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The Doha Debates

Episode #807

A former Archbishop of Canterbury has attacked religious laws in Saudi Arabia, saying they prevented non-Muslims from worshipping and were "profoundly unjust".
Lord Carey of Clifton, speaking at the latest Doha Debate, said there were other governments whose attitudes ranged from "gloomy" to "downright awful".
"The worst," he added, "is Saudi Arabia where non-Muslims cannot worship."
Such criticism is normally unthinkable at a public forum in the Gulf, where the media remain under strict censorship and officials avoid any adverse remarks about neighbouring countries.
Lord Carey, who was Archbishop of Canterbury from 1991 to 2002, made his comments during a debate on the motion: "This House believes that Arab governments should take urgent measures to protect religious minorities."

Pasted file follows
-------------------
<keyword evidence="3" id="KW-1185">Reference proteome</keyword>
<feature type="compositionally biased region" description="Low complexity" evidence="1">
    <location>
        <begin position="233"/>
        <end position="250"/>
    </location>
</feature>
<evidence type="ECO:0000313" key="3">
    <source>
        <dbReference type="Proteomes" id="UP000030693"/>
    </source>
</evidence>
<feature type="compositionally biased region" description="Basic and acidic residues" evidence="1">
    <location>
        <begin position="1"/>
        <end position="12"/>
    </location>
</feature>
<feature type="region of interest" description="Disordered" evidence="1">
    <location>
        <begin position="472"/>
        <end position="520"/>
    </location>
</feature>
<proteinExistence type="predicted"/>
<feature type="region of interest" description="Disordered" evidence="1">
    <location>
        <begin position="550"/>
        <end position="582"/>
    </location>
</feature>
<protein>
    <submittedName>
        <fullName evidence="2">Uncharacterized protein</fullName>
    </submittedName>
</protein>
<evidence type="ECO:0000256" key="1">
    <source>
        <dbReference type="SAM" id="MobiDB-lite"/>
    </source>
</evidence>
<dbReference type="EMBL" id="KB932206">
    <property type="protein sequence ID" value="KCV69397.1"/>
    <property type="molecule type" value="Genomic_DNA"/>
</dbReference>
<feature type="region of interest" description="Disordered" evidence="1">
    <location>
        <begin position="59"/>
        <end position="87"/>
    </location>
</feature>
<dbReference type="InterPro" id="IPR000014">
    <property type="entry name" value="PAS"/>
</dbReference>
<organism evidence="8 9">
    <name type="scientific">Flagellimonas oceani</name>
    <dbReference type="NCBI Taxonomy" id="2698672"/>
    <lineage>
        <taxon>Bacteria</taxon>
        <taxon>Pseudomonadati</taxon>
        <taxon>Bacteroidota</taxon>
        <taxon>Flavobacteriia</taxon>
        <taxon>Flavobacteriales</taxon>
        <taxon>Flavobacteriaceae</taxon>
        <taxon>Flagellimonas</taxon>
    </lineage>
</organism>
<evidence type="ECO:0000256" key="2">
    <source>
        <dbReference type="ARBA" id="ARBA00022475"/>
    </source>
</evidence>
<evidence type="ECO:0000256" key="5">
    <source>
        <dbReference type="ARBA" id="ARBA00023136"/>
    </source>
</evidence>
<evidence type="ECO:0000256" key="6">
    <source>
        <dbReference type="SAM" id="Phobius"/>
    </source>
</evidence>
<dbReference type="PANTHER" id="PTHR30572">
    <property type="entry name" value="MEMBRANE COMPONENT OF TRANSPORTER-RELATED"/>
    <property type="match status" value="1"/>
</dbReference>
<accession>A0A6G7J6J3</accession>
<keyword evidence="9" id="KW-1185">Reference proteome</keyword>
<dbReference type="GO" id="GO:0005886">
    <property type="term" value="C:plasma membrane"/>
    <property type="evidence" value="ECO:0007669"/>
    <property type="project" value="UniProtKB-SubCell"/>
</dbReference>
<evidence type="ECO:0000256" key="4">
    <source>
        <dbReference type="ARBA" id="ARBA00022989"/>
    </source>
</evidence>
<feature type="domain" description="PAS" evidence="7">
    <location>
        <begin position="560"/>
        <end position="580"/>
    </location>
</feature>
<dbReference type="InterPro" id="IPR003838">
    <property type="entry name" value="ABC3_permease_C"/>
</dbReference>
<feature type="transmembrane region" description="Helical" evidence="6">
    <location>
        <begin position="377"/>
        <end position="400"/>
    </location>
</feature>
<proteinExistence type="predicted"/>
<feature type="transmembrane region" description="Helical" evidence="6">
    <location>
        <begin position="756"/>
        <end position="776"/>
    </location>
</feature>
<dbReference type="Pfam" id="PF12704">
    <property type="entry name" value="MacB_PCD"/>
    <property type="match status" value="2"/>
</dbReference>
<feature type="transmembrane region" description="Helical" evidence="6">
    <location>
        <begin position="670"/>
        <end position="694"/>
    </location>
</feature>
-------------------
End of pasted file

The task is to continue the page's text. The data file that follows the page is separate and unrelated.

Seventy-eight percent of the mainly-Arab audience voted in favour of the motion.
Among the other speakers was Roger Bismuth, a Tunisian senator and currently the only elected Jewish legislator in the Arab world. He said it was hard to protect minorities - often disparate groups, scattered across a country - and instead favoured better education in order to counter extremism.
But his argument came under fire from Chairman Tim Sebastian who reminded Bismuth he had personally intervened with the Tunisian government after recent death threats to Jews on the streets of the capital. "I wanted to protect against verbal aggression," he countered when Sebastian said he had instructed an Arab government to protect his minority.
Against the motion was Fadi Daou, a Lebanese Maronite priest, who argued that governments should fight extremism rather than stigmatise minorities. Many Christians in the Arab world, he said, don't consider themselves a minority.
"The government should face the source of the threat and focus on fighting extremism," he added.
The Doha Debates were launched in 2004 and are staged before a young audience in the Qatari capital Doha, and televised on BBC World News, available in 300 million homes in 200 countries. [47 minutes] Closed Captioning

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